Seton Hall will take Boardwalk Trophy back to South Orange after reclaiming it with Garden State Hardwood Classic win over Rutgers Saturday. (Photo by Bob Dea/Daly Dose Of Hoops)
NEWARK, NJ -- Myles Powell's opening statement to the throng of media gathered before him Saturday afternoon told the whole story.
"It feels good," the junior guard said after his 28 points led Seton Hall to victory against bitter in-state rival Rutgers on the Pirates' home Prudential Center floor, a 72-66 win vanquishing the emotional anguish and crosses he and his teammates were forced to bear for the past 364 days as the Scarlet Knights wrested the Boardwalk Trophy away from South Orange for the first time since the longtime adversaries were separated by conference realignment, Seton Hall remaining in the Big East after its restructuring while Rutgers spent a year in American Athletic Conference purgatory before its football program and proximity to the New York media market made it the object of affections for Jim Delany and the Big Ten Conference for which he serves as commissioner.
"They left a bad taste in my mouth for a whole year now," Powell continued, giving a crash course in the roots and significance of the blood feud between New Jersey's two biggest basketball titans, once a home-and-home series before becoming a once-a-year, non-conference showdown. "Jersey basketball is only but so big, so all the top players know each other. Knowing Rutgers beat us, and everyone walking around saying Rutgers is better than Seton Hall, I took it personal."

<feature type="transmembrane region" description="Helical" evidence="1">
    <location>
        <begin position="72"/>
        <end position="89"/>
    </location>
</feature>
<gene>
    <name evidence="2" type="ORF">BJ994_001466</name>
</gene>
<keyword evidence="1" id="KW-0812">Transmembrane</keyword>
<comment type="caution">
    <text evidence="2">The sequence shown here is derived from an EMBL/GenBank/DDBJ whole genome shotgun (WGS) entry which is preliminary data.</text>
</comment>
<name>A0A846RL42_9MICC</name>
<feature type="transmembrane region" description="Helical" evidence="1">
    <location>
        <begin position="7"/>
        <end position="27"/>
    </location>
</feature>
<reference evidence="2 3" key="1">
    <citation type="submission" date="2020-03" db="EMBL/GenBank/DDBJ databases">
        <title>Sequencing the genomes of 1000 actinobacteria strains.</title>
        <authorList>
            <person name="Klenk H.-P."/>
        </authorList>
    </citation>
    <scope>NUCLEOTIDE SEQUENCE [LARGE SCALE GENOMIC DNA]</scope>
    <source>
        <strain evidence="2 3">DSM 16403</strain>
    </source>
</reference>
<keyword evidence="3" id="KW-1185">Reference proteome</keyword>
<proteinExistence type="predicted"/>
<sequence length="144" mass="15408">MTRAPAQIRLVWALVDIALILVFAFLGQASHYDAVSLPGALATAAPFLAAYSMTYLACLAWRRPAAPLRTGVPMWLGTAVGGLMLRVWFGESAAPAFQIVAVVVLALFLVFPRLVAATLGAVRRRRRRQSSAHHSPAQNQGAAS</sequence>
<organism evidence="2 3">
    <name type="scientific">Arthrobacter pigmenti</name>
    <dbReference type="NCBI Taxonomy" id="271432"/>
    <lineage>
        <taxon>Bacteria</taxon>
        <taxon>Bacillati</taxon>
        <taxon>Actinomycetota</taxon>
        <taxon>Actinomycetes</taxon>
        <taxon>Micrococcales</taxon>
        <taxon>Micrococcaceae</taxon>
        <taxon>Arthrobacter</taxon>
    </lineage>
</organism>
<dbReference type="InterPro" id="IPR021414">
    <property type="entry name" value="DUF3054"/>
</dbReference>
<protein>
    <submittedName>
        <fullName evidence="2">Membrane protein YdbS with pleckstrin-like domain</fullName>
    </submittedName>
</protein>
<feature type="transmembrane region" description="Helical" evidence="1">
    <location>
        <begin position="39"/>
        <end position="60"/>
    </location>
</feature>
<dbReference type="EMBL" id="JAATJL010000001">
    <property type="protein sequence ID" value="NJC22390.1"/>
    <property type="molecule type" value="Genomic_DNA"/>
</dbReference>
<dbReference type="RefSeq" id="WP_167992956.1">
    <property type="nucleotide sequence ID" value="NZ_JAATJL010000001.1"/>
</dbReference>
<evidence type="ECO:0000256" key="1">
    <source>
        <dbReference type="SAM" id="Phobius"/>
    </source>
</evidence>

Powell is far from the only one to feel such a way. Last year, Ismael Sanogo famously proclaimed his hatred for the inhabitants of Piscataway, saying he and his Seton Hall teammates had no love lost for their in-state brethren, not even desiring so much as friendship from the other side. Mike Williams -- the four-year Rutgers warrior and high school teammate of former Seton Hall point guard Khadeen Carrington -- spoke of the jubilation found in exorcising the demons of three consecutive losses to the Pirates, calling last year's come-from-behind win in front of a raucous RAC crowd "the best feeling in the world." And so it goes for the two programs that, although not as heated as their animosity may have been a decade or two ago, still evoke clearly defined emotions that are plain to see regardless of whether one bleeds red or blue.
"We came out motivated," Sandro Mamukelashvili reaffirmed. "We wanted to get our trophy back."
And motivated, the Pirates were. Even as Rutgers slowly chipped away at a 15-point second-half deficit and drew as close as three points of Seton Hall, the hosts and hunters were unfazed by what lied ahead, Powell's dagger three in the left corner to turn a one-possession game into a more comfortable six-point affair with just over two minutes remaining serving as living proof that not only was last week's thrilling takedown of Kentucky not a fluke, but also that the labor undertaken in restoring a proud basketball tradition carries intrinsic value that goes far beyond the boundaries on the hardwood.
"What I told the guys was we've been the best -- besides Villanova, we've been the best -- college basketball program in the Northeast for the last five years, bar none," head coach Kevin Willard said. "It hasn't even been that close, and what we've done in this area to be a consistent winner, we take a lot of pride in that in this program. And so from that vantage point, I think these guys understood. They take a lot of pride in where we've gotten this program."
And for the moment, and the next twelve months that follow, it sits on the throne among New Jersey basketball power brokers, with a wooden testimonial to keep it company.
"It's where it's supposed to be right now," Powell said of the Boardwalk Trophy, which returns to Seton Hall after a one-year absence. "We get to wear the crown for a whole year. Seton Hall owns the state."